Archive for the ‘Graphic Books’ Category

DREDD Is Coming

Tuesday, July 10th, 2012

The Judge Dredd comics are getting the Hollywood treatment. It’s a classic series for good reason, so I hope the movie brings readers to the source. Unfortunately, it was made into a terrible movie in 1995, starring Sylvester Stallone and Rob Scheider.

The new movie, called Dredd, coming September 21, looks like it will be much better, because it stars Karl Urban, who always brings intelligence, and when necessary menace, to his varied roles. He has quite an acting challenge, since Dredd never goes without his helmet, which covers his eyes. Stallone opted to ignore this characteristic and ditched the helmet. Urban, however, believes the helmet is essential.

Also, Alex Garland wrote the script. He’s no stranger to thoughtful sci-fi given his novel (and the subsequent film) The Beach (Penguin/Riverhead, 1998) and his screenplay for Never Let Me Go, based on the Kazuo Ishiguro novel.

The Dredd trailer released recently and already there is talk of sequels.

Official Movie Site:

Hollywood is continually signing up comics, with the hopes that one of them will be the next Batman, if you’re aiming for gravitas, or Avengers, if you’re aiming for a lighter tone. The question for library buyers is whether the resulting movies (if they actually come about) will hook readers on the originals.

Most movie fans seem to be happy to enjoy the movie’s universe, with no interest in going beyond that experience. Part of the blame falls on the publishers, who issue lackluster tie-in comics and maintain the currently running series with no obvious ways in to the stories. I find myself sending the few eager readers back to the classics, to those that inspired the filmmakers, rather than the new releases.

In the case of Dredd, I will recommend the collected original series Judge Dredd: Case Files by John Wagner, with outstanding art by Brian Bolland. There are five collections (the fifth was published in June), beginning with:

Judge Dredd: The Complete Case Files 01
John Wagner, Pat Mills
Retail Price: $19.99
Paperback: 320 pages
Publisher: 2000 AD – (2010-06-15)
ISBN / EAN: 1906735875 / 9781906735876

The individual titles are available on OverDrive.

Movie tie-in:

Dredd: Collecting: Dredd Vs Death, Kingdom of the Blind & The Final Cut
Gordon Rennie, David Bishop, Matthew Smith
Retail Price: $8.99
Mass Market Paperback: 704 pages
Publisher: Abaddon – (2012-07-31)
ISBN / EAN: 1781080771 / 9781781080771

Note: The titles in this collection are available individually from OverDrive

They Walk Again

Monday, July 9th, 2012

AMC’s Walking Dead weekend marathon, capped by a preview of season 3 (coming in October) brought renewed attention to the Robert Kirkman comics that the series is based on.

Amazon’s sales rankings reveal that there are still newbies to the series. Compendium One rose to #62 from #180. A larger number of fans are looking for the latest in the series; The Walking Dead, Vol 16 rose from #61 to #44.

For more about Kirkman’s series, see EarlyWord Comics contributor Robin Brenner’s earlier post.

The Walking Dead: Compendium One
Robert Kirkman
Retail Price: $59.99
Paperback: 1088 pages
Publisher: Image Comics – (2009-05-19)
ISBN / EAN: 1607060760 / 9781607060765


The Walking Dead, Vol. 16
Robert Kirkman
Retail Price: $14.99
Paperback: 136 pages
Publisher: Image Comics – (2012-06-19)
ISBN / EAN: 1607065592 / 9781607065593

Top Ten Graphic Memoirs

Friday, May 4th, 2012

To celebrate the release of Alison Bechdel’s Are You My Mother?, Time magazine offers a slide show of ten other “unforgettable autobiographical comics,” beginning with Art Spiegelman’s Maus.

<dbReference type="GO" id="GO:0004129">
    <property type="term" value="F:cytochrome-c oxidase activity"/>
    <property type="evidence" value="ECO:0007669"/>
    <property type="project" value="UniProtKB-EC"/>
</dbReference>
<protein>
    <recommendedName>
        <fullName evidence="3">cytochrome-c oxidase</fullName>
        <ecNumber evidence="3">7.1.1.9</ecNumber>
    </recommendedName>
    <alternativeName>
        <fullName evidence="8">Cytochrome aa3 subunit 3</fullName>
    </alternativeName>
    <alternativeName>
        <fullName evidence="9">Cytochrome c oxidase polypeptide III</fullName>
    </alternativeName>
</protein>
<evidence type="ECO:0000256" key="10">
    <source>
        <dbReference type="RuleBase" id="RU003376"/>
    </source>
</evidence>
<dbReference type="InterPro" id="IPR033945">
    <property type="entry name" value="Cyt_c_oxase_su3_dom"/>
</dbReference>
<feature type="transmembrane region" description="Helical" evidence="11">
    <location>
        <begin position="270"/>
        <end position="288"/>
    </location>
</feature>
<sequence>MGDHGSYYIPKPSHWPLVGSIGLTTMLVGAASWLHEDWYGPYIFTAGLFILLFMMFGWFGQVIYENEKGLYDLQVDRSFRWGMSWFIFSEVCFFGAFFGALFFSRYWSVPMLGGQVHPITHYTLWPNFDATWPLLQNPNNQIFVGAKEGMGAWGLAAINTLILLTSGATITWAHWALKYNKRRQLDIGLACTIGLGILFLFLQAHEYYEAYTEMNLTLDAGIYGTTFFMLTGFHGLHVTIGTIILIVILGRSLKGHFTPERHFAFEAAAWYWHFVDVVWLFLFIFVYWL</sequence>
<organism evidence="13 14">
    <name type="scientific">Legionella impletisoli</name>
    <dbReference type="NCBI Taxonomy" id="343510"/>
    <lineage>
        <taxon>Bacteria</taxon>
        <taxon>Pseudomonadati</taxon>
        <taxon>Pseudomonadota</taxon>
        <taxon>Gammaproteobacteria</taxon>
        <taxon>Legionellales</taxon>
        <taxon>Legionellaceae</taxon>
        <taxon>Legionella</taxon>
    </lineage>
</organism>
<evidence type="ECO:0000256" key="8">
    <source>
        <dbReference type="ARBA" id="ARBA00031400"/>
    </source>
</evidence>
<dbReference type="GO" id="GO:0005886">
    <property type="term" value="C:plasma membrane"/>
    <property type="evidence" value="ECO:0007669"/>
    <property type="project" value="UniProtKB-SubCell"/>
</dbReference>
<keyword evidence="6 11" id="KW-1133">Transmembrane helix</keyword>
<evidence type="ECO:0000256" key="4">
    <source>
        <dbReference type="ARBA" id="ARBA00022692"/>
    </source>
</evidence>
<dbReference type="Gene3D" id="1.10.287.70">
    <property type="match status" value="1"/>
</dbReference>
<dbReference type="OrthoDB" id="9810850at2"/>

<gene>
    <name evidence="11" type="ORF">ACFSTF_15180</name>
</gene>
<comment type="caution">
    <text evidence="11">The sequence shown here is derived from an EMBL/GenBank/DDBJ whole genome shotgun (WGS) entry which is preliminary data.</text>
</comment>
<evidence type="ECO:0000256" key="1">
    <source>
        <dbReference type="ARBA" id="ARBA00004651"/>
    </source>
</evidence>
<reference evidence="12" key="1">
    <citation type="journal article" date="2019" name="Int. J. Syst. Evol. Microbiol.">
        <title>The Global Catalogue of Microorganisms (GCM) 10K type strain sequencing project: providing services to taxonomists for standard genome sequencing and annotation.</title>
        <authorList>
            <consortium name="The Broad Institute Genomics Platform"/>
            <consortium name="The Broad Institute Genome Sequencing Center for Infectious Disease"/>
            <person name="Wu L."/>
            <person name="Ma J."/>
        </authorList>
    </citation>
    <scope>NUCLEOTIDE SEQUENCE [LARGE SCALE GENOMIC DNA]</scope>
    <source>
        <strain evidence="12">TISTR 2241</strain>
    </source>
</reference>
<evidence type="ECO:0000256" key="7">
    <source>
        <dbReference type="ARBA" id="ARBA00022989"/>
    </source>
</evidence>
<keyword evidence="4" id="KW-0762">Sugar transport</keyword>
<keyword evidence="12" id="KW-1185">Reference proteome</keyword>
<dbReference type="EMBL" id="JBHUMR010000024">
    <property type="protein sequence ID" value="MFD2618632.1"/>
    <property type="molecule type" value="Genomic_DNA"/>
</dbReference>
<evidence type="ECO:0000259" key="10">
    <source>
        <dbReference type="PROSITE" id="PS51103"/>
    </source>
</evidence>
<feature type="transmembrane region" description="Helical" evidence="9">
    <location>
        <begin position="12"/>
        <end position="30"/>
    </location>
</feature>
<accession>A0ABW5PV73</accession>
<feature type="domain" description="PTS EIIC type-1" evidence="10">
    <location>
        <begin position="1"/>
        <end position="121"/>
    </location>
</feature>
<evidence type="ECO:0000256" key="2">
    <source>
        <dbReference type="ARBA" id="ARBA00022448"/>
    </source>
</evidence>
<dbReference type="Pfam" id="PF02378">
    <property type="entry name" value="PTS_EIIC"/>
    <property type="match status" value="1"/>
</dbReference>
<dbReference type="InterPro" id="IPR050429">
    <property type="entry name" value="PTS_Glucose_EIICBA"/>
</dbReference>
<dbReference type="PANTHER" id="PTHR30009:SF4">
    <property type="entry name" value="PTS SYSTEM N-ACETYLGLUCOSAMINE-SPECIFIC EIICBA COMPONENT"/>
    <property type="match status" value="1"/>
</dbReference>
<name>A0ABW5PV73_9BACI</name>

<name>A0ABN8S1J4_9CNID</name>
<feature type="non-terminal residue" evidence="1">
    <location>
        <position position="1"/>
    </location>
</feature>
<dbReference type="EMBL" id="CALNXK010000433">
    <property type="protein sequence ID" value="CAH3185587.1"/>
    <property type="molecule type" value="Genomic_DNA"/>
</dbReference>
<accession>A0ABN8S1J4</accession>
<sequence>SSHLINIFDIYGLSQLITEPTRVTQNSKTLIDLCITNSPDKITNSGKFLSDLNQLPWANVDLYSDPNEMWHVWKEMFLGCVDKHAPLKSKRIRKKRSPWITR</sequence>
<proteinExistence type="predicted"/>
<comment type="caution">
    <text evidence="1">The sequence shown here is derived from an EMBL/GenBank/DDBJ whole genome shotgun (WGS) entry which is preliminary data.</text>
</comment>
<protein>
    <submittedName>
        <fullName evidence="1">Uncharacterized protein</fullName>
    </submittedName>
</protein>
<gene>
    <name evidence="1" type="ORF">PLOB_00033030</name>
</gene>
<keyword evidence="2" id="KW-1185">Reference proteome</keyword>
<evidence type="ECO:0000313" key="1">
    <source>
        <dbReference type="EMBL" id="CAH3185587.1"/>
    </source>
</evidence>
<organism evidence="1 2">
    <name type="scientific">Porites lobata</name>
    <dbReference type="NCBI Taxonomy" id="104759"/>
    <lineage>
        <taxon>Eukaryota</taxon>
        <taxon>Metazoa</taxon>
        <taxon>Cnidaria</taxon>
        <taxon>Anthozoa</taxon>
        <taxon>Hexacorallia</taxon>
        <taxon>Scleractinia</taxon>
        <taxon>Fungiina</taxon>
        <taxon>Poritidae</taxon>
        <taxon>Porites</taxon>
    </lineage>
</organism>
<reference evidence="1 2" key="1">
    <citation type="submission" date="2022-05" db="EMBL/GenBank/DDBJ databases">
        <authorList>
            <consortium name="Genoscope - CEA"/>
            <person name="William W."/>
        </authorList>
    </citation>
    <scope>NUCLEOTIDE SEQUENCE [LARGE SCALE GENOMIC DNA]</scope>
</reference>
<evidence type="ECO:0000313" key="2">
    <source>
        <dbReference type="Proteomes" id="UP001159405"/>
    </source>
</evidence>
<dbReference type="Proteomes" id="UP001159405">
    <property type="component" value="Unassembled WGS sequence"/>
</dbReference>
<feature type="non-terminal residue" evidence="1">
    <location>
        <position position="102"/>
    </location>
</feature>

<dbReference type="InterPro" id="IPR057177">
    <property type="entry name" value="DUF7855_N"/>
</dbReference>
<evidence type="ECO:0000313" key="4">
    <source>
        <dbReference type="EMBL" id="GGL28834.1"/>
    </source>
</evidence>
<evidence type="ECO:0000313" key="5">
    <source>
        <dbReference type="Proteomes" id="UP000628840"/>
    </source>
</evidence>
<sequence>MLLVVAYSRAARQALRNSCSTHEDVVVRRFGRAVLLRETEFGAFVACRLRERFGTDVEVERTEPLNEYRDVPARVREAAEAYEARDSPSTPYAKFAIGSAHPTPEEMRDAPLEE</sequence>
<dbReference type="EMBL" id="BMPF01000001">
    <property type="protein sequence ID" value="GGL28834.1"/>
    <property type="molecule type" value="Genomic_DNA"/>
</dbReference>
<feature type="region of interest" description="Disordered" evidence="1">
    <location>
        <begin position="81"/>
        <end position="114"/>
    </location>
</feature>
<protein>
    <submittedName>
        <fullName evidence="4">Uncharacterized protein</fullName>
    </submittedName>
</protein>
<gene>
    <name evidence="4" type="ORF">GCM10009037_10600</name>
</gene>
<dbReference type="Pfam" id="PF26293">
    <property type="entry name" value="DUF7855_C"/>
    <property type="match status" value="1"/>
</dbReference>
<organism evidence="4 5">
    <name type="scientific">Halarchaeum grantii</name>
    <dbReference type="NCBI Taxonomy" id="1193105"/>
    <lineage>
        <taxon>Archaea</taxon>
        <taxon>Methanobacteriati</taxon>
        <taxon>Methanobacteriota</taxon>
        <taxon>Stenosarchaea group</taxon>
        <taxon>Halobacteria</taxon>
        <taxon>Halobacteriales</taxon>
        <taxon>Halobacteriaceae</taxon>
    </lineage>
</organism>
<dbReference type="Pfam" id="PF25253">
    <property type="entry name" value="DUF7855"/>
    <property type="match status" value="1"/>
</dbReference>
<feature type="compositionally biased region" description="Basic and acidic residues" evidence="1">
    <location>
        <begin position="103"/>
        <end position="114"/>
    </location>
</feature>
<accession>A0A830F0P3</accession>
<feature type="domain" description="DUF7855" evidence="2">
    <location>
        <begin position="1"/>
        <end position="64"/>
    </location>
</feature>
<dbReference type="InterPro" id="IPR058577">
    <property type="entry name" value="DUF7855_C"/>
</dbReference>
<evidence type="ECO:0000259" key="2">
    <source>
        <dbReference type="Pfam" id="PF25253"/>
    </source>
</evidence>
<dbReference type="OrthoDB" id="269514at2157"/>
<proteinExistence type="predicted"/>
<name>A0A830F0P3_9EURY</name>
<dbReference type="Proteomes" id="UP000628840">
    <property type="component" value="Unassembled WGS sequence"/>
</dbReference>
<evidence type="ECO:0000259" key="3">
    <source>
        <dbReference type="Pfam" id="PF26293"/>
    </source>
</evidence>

Several libraries are showing heavy holds on Bechdel’s title.

Are You My Mother?: A Comic Drama
Alison Bechdel
Retail Price: $22.00
Hardcover: 304 pages
Publisher: Houghton Mifflin Harcourt – (2012-05-01)
ISBN / EAN: 0618982507 / 9780618982509


Monday, April 30th, 2012

As we head toward Mother’s Day, a book about a decidedly non-Hallmark-card mother/daughter relationship, Alison Bechdel’s new graphic novel, Are You My Mother? A Comic Drama, is rising on Amazon’s sales rankings (currently at #29) in advance of its publication tomorrow.

It received an impassioned review in this week’s NYT BR and the author is interviewed in The Barnes and Noble Review/Salon.

Are You My Mother?: A Comic Drama
Alison Bechdel
Retail Price: $22.00
Hardcover: 304 pages
Publisher: Houghton Mifflin Harcourt – (2012-05-01)
ISBN / EAN: 0618982507 / 9780618982509


Parenting Comic Lands on Indie Best Seller List

Thursday, April 26th, 2012

Here’s a great premise: “What if Darth Vader had a 4-year-old?” How would he handle potty time or bedtime stories? That’s the basis for Jeffrey Brown’s graphic novel  Darth Vader and Son (Chronicle), which debuts at #10 on the Indie Hardcover Nonfiction Best Seller list this week.

The author was recently interviewed in the L.A. Times and USA Today’s PopCandy blog said, “Something tells me Brown’s latest effort, Darth Vader and Son is going to be quite a hit.”

A few libraries own it in small quantities.

Darth Vader and Son (Star Wars (Chronicle))
Jeffrey Brown
Retail Price: $14.95
Hardcover: 64 pages
Publisher: Chronicle Books – (2012-04-18)
ISBN / EAN: 145210655X / 9781452106557

JOHN CARTER Plays the Super Bowl

Tuesday, January 31st, 2012

Yesterday, we wrote that this year’s Super Bowl ads bring new twists; advertisers are using social media both to tease the ads and to make them interactive.

A good example of both trends just appeared on the interwebs; a teaser trailer for the longer Super Bowl teaser trailer (calling M. C. Escher!) of the movie John Carter (based on the first book in the classic series by Edgar Rice Burroughs). The interactive part is signaled by voice-over proclaiming, “For a chance to win tickets to next year’s Super Bowl, look for the exclusive code in the John Carter commercial at this year’s big game!” Viewers can then rush to their computers, pick up their tablets or smart phones to enter the code.

Clearly Disney is pulling out all the stops for John Carter. The first trailer had a “world premiere”  on Good Morning America, in early December.